nep-hap New Economics Papers
on Economics of Happiness
Issue of 2016‒11‒06
three papers chosen by

  1. How Fuel Poverty Affects Subjective Well-Being: Panel Evidence from Germany By Philipp Biermann
  2. Putting subjective well-being to use for ex-ante policy evaluation By Xavier Jara; Erik Schokkaert
  3. Assessing the Effect of Economic Growth on Well-Being in the Eu-27. A Pareto-Optimum Approach By Monica Răileanu Szeles

  1. By: Philipp Biermann (University of Oldenburg, Department of Economics)
    Abstract: This paper uses panel data on life satisfaction of about 40,000 individuals in Germany from 1994 to 2013 to analyze the relationship of subjective well-being and several measures of fuel poverty. We study fuel poverty and its effects on life satisfaction in terms of incidence, intensity and in comparison to income poverty. We find a negative and significant effect of fuel poverty and subjective well-being. The effects are comparable in magnitude to those of other important factors of life satisfaction. The impact we find is beyond the effect of mere income poverty. We classify measures of fuel poverty into several types and find that there is a difference with respect to the well-being effects depending on the type of measure. Our findings confirm the argument of the recent literature that fuel poverty is an important issue and should be on the agenda of policy makers.
    Keywords: fuel poverty; consumer welfare; subjective well-being; Germany
    JEL: I3 D12 C2 Q4
    Date: 2016–10
  2. By: Xavier Jara; Erik Schokkaert
    Abstract: Most studies using microsimulation techniques have considered the effect of potential reforms, but only regarding income distribution. However, it has become increasingly recognised, both at the academic and political level, that focusing purely on income provides a limited picture of social progress. We illustrate how ex-ante policy evaluation can be performed in terms of richer concepts of individual well-being, such as subjective life satisfaction and equivalent incomes. Our analysis makes use of EUROMOD, the EU-wide tax-benefit microsimulation model, along with 2013 EU-SILC data for Sweden, which for the first time provides information on subjective well-being. Our results show that the effect of potential reforms varies widely depending on the well-being concept used in the evaluation. We discuss the normative questions that are raised by this finding.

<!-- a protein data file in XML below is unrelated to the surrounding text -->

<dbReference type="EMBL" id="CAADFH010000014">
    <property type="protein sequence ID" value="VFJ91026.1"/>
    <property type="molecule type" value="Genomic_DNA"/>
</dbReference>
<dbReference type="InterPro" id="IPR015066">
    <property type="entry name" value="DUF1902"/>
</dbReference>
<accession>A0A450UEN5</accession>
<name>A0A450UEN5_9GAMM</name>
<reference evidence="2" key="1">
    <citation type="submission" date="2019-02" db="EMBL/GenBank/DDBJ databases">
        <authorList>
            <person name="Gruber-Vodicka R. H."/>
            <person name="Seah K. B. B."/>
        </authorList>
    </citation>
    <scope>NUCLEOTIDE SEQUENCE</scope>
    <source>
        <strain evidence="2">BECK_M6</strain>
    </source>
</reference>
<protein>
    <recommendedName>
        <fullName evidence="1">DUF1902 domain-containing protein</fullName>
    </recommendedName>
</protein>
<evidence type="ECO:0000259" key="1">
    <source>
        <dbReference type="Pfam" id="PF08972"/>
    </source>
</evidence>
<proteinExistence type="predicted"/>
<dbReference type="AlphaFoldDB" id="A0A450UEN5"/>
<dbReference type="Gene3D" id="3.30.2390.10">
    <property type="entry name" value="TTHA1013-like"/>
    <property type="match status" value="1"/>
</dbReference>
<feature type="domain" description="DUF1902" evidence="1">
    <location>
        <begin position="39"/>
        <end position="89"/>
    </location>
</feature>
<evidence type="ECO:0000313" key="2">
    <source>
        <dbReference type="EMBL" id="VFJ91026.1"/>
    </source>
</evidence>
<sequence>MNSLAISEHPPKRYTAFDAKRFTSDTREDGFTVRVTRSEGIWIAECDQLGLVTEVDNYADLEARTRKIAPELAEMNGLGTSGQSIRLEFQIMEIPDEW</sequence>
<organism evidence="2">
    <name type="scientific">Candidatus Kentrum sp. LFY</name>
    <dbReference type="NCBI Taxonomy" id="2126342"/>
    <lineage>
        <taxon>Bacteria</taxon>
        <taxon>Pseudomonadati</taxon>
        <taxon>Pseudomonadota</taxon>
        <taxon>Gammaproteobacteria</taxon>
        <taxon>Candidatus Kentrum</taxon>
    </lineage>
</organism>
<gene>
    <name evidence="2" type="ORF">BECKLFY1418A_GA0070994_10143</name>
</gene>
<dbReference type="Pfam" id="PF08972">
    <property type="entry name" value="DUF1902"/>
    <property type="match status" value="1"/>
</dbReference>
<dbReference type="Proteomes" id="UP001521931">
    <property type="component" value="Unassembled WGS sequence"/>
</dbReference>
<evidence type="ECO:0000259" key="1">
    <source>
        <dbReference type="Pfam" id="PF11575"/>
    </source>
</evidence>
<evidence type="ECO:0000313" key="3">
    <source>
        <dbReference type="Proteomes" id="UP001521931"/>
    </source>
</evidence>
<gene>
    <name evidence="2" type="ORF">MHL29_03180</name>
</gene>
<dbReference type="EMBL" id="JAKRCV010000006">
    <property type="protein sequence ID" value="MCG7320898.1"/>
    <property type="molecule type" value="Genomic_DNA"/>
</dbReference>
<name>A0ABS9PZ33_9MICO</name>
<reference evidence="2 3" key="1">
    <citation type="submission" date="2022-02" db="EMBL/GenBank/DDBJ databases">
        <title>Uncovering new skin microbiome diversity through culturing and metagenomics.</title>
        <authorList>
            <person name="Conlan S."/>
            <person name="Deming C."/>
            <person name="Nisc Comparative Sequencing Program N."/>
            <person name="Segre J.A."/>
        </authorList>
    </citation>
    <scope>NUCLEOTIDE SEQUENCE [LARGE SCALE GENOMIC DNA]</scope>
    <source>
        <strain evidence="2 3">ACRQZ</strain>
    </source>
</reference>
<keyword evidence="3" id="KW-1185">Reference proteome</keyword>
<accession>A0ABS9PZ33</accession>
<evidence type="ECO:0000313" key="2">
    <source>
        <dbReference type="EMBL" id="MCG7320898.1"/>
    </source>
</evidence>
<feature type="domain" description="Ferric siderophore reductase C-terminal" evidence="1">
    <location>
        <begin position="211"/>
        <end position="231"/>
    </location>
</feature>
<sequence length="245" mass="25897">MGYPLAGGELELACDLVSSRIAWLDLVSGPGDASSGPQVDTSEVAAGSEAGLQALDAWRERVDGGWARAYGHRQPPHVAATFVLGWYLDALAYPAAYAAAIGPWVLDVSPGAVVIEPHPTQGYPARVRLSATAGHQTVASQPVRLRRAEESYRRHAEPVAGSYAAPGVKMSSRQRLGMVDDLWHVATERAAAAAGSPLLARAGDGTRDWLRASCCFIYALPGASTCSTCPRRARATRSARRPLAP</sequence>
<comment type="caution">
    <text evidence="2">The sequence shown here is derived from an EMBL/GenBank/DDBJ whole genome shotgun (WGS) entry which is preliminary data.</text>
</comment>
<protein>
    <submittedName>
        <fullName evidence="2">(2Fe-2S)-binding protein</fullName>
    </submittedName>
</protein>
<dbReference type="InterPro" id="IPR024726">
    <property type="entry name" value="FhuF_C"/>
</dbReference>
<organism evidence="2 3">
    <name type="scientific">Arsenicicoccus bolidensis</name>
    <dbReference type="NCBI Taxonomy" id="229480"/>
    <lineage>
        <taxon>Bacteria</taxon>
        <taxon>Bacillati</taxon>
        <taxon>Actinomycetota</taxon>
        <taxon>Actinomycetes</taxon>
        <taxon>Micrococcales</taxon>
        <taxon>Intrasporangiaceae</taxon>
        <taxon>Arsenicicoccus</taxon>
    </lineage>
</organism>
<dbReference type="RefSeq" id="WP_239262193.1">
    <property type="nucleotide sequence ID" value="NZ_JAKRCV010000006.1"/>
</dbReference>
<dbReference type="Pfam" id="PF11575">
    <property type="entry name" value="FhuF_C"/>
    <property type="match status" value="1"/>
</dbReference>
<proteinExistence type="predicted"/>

Date: 2016
  3. By: Monica Răileanu Szeles (Transilvania University of Brasov and Institute for Economic Forecasting, Romanian Academy)
    Abstract: In various fields of research self-perceived health has been defined and analyzed as a significant measure of well-being and also as a predictor of health status. This paper examines the economic determinants of self-perceived health in the EU-27 area in order to find whether a common set of governmental policies could improve the self-perceived health and whether this positive effect would remain positive and significant on other measures of well-being as well as across the quintiles of income distribution. In subsidiary, the effect of economic growth on well-being is also examined. A number of panel regression models using the first-difference GMM estimator are applied to comparatively analyze self-perceived health together with other measures of health status and well-being, based on Eurostat data from 2003 to 2012. The empirical results of the paper could provide useful insights for the European health policy and other common actions and policies in the field of economic growth and well-being.
    Keywords: self-perceived health, economic growth, well-being.
    JEL: I15 I31
    Date: 2016–10

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